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our graduates have great success stories

Lauren Morgenroth
Genetic Counseling Class of 2009

I am the Chief Operating Officer for the Therapeutic Research in Neuromuscular Disorders Solutions (TRiNDS), a company specializing in clinical research for rare and neuromuscular disorders. I run the daily operations and procedures as well as oversee Clinical Operation Solutions and a team of Project Managers. 

After completing my undergraduate degree in microbiology and immunology at the University of Miami, I relocated to Pittsburgh in 2004 with the intention of applying to the University of Pittsburgh Genetic Counseling Program. I was drawn to Pittsburgh’s strong medical community and the reputation of the genetic counseling program and alumni. My work as a clinical coordinator and eventually project manager at the University of Pittsburgh strengthened my desire to work in the field of clinical and research genetics. This led to my thesis on the disease-causing mutations in Duchenne muscular dystrophy connecting me to the international neuromuscular community and directing my career path. The University of Pittsburgh Genetic Counseling Program, clinical supervisors and networking experiences played a critical role in building my confidence to take on leadership roles in all aspects of my career. In line with my interest in clinical research, the Program Directors were encouraging of pursuing non-clinical opportunities and remain mentors long after they became colleagues.

 

Katie Long, MS, LCGC
Genetic Counseling Class of 2007

I began my career as a genetic counselor at the Cleveland Clinic Foundation Genomic Medicine Institute and was quickly presented with an opportunity to return to my “hometown city” to coordinate the Lysosomal Storage Disorders (LSD) Program at the University of Pittsburgh/Children’s Hospital of Pittsburgh. There I provided genetic counseling and coordination for the LSD Program until 2014 when I also added the role of genetic counseling supervisor at Children’s Hospital of Pittsburgh. In 2016, I decided to explore a new opportunity as a medical science liaison (MSL) with Sanofi Genzyme Rare Disease.

In my role as MSL, I interact with leaders and developing leaders in the lysosomal storage disorders field in a four state area through scientific information exchange, disease education, and championing the interests of investigators with regard to investigator-sponsored studies, clinical trials and the Lysosomal Storage Disease Registries.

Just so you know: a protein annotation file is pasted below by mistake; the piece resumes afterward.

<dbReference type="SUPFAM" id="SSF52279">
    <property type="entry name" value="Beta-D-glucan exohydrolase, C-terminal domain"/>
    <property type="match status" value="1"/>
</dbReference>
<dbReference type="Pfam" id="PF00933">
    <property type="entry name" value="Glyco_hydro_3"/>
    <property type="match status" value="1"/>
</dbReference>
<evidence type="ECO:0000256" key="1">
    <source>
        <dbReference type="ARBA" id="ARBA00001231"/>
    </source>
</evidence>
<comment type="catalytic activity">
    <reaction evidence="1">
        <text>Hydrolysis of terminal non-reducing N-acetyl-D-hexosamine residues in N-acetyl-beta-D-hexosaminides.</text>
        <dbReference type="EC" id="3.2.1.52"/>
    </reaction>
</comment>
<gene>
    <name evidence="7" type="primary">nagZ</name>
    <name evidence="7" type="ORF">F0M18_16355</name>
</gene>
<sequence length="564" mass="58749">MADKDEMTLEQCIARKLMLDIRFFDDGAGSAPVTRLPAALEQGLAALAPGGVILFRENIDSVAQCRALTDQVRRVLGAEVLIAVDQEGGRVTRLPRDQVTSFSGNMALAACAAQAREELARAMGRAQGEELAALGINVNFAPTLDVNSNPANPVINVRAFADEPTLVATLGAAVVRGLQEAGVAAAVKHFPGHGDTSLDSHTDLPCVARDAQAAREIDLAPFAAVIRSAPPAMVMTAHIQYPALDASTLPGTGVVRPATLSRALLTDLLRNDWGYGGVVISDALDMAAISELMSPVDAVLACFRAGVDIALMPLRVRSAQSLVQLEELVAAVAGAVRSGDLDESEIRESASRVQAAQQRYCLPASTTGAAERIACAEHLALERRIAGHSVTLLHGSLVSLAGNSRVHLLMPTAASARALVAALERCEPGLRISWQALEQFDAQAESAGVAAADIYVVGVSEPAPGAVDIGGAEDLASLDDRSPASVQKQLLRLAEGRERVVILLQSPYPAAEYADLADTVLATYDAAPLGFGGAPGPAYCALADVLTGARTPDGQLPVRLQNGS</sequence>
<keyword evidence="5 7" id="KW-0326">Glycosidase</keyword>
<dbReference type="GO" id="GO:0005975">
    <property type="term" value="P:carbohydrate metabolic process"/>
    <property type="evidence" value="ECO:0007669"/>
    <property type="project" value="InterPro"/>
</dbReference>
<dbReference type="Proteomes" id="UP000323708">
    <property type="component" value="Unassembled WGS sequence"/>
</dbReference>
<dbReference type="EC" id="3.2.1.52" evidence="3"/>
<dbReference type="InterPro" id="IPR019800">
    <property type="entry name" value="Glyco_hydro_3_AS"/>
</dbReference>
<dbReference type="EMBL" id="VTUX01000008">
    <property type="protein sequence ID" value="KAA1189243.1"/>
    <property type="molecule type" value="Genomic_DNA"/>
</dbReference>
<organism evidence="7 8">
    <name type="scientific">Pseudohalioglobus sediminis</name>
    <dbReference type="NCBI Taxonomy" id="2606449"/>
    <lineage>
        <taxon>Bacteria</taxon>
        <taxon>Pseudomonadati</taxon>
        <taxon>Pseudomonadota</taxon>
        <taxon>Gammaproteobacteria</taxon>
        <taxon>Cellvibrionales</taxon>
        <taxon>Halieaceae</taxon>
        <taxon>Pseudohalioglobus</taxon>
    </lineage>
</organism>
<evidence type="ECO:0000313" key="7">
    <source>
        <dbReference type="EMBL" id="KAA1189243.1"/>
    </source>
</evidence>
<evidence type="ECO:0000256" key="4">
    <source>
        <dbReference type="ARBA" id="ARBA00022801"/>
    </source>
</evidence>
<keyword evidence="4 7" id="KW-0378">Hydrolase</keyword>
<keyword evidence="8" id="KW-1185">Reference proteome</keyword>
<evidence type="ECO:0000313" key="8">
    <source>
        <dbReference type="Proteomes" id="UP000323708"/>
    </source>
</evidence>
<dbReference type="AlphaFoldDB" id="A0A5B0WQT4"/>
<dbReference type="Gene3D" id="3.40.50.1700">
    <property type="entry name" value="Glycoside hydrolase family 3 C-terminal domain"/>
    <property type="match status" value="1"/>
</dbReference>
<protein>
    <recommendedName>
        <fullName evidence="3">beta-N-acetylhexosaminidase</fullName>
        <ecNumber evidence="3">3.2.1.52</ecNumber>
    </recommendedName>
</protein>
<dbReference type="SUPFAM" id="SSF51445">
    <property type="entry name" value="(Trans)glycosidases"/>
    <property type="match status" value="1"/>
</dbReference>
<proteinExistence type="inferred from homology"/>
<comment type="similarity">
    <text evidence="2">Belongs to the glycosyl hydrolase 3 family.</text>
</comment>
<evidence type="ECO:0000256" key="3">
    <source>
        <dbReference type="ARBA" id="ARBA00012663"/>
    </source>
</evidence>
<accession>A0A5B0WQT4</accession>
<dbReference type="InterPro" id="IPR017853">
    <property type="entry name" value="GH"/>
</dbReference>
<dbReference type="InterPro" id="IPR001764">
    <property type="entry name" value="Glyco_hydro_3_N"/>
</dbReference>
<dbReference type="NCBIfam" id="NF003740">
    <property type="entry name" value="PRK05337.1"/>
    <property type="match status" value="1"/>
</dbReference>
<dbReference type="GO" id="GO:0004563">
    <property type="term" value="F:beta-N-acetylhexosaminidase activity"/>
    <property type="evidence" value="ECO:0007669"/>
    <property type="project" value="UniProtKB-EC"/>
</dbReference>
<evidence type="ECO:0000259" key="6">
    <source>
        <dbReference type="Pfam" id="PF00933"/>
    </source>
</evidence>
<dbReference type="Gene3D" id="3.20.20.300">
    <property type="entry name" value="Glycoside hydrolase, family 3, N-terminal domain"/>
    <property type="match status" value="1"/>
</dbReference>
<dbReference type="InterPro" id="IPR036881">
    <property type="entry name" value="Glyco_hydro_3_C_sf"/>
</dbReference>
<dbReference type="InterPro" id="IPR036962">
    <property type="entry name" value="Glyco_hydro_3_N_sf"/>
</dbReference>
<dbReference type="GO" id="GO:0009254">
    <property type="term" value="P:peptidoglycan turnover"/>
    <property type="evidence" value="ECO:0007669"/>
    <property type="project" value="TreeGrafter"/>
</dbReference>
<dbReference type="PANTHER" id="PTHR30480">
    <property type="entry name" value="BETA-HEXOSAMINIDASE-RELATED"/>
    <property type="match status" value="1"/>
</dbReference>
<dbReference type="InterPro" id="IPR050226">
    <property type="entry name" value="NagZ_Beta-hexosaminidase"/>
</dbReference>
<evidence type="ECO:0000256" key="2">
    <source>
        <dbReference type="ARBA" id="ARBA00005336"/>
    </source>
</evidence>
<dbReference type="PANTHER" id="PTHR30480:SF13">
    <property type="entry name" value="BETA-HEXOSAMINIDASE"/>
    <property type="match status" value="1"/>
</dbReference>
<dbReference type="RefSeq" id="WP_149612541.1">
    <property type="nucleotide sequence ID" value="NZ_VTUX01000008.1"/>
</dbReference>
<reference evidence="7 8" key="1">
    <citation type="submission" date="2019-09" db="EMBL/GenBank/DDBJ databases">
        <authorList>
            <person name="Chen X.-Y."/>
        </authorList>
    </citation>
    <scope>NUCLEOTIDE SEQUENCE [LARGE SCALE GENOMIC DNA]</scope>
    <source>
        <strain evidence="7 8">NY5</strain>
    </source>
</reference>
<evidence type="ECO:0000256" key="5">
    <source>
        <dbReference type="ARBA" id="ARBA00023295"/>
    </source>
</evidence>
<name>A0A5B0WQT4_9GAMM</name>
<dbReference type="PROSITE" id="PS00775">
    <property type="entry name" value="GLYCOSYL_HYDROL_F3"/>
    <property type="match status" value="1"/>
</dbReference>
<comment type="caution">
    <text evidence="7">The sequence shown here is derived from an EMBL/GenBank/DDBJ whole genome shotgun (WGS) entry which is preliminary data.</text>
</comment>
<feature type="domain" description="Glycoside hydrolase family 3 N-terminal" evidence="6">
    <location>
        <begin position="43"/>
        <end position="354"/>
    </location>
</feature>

I have an immense amount of pride and gratitude for the training I received at the University of Pittsburgh Genetic Counseling Program. It was here that I learned to think critically about the issues surrounding genetic diagnosis and information delivery and communication. I was introduced to the passion and sincere sense of service to the rare disease community modeled by the clinical site supervisors. I am especially appreciative of genetic counselor Nadene Henderson for introducing me to the LSDs and demonstrating the unique impact of a specialty genetic counselor.

Although I could not have foreseen the path of my career, I can see at every turn the skills the Pitt Genetic Counseling Program equipped me with in order to assess, navigate, and lead. As the scope and roles for genetic counselors evolve and flourish, I am certain the Pitt Genetic Counseling Program will be at the forefront of developing courses and content that enables graduates to thrive.


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Sara Grams
M.S. Genetic Counseling

I received a Bachelors degree in Biology and Anthropology from University of Wisconsin-Madison (1998), and participated in the University of Pittsburgh's dual degree program in Genetic Counseling and Public Health, graduating in 2007. I have always been interested in a multidisciplinary approach to learning and found the Public Health coursework to be an excellent compliment to Pittsburgh's Genetic Counseling program. This direction of study also provided the unique opportunity to combine my interest in international genetic counseling with a special project in public health that took me to India, along with Betsy Gettig, MS. I felt that the Directors and Professors at the University of Pittsburgh encouraged both creativity and innovative thought in the field of Genetic Counseling, making for an exciting, didactic environment.